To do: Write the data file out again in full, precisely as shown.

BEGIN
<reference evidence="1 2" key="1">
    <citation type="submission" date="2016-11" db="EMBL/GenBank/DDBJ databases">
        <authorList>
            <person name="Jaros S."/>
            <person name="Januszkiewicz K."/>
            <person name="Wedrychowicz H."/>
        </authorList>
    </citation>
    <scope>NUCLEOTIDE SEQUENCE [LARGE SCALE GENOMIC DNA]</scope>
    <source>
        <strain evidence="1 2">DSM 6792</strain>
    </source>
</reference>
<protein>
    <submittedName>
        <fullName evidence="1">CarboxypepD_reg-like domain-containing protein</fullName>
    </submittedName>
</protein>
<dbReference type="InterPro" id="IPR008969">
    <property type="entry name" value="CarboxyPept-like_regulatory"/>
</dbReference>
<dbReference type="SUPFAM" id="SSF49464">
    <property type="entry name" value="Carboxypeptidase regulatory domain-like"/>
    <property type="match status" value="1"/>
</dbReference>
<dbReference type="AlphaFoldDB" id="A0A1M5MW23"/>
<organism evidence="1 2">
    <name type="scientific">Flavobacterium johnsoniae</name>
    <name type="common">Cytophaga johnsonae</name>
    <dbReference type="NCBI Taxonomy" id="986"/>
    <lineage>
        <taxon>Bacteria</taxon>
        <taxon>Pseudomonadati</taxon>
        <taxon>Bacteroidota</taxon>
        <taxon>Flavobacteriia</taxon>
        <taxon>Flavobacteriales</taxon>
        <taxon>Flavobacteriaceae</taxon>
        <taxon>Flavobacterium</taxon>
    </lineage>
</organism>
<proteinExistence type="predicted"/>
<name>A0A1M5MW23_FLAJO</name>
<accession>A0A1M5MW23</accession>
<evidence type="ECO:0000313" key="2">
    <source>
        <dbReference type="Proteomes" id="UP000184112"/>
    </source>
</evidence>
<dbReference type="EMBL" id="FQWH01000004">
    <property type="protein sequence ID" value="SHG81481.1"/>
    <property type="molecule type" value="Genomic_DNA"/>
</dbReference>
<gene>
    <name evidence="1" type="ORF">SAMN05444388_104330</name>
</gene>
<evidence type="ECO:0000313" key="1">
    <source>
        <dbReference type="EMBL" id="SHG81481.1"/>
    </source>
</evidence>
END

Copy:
<reference evidence="1 2" key="1">
    <citation type="submission" date="2016-11" db="EMBL/GenBank/DDBJ databases">
        <authorList>
            <person name="Jaros S."/>
            <person name="Januszkiewicz K."/>
            <person name="Wedrychowicz H."/>
        </authorList>
    </citation>
    <scope>NUCLEOTIDE SEQUENCE [LARGE SCALE GENOMIC DNA]</scope>
    <source>
        <strain evidence="1 2">DSM 6792</strain>
    </source>
</reference>
<protein>
    <submittedName>
        <fullName evidence="1">CarboxypepD_reg-like domain-containing protein</fullName>
    </submittedName>
</protein>
<dbReference type="InterPro" id="IPR008969">
    <property type="entry name" value="CarboxyPept-like_regulatory"/>
</dbReference>
<dbReference type="SUPFAM" id="SSF49464">
    <property type="entry name" value="Carboxypeptidase regulatory domain-like"/>
    <property type="match status" value="1"/>
</dbReference>
<dbReference type="AlphaFoldDB" id="A0A1M5MW23"/>
<organism evidence="1 2">
    <name type="scientific">Flavobacterium johnsoniae</name>
    <name type="common">Cytophaga johnsonae</name>
    <dbReference type="NCBI Taxonomy" id="986"/>
    <lineage>
        <taxon>Bacteria</taxon>
        <taxon>Pseudomonadati</taxon>
        <taxon>Bacteroidota</taxon>
        <taxon>Flavobacteriia</taxon>
        <taxon>Flavobacteriales</taxon>
        <taxon>Flavobacteriaceae</taxon>
        <taxon>Flavobacterium</taxon>
    </lineage>
</organism>
<proteinExistence type="predicted"/>
<name>A0A1M5MW23_FLAJO</name>
<accession>A0A1M5MW23</accession>
<evidence type="ECO:0000313" key="2">
    <source>
        <dbReference type="Proteomes" id="UP000184112"/>
    </source>
</evidence>
<dbReference type="EMBL" id="FQWH01000004">
    <property type="protein sequence ID" value="SHG81481.1"/>
    <property type="molecule type" value="Genomic_DNA"/>
</dbReference>
<gene>
    <name evidence="1" type="ORF">SAMN05444388_104330</name>
</gene>
<evidence type="ECO:0000313" key="1">
    <source>
        <dbReference type="EMBL" id="SHG81481.1"/>
    </source>
</evidence>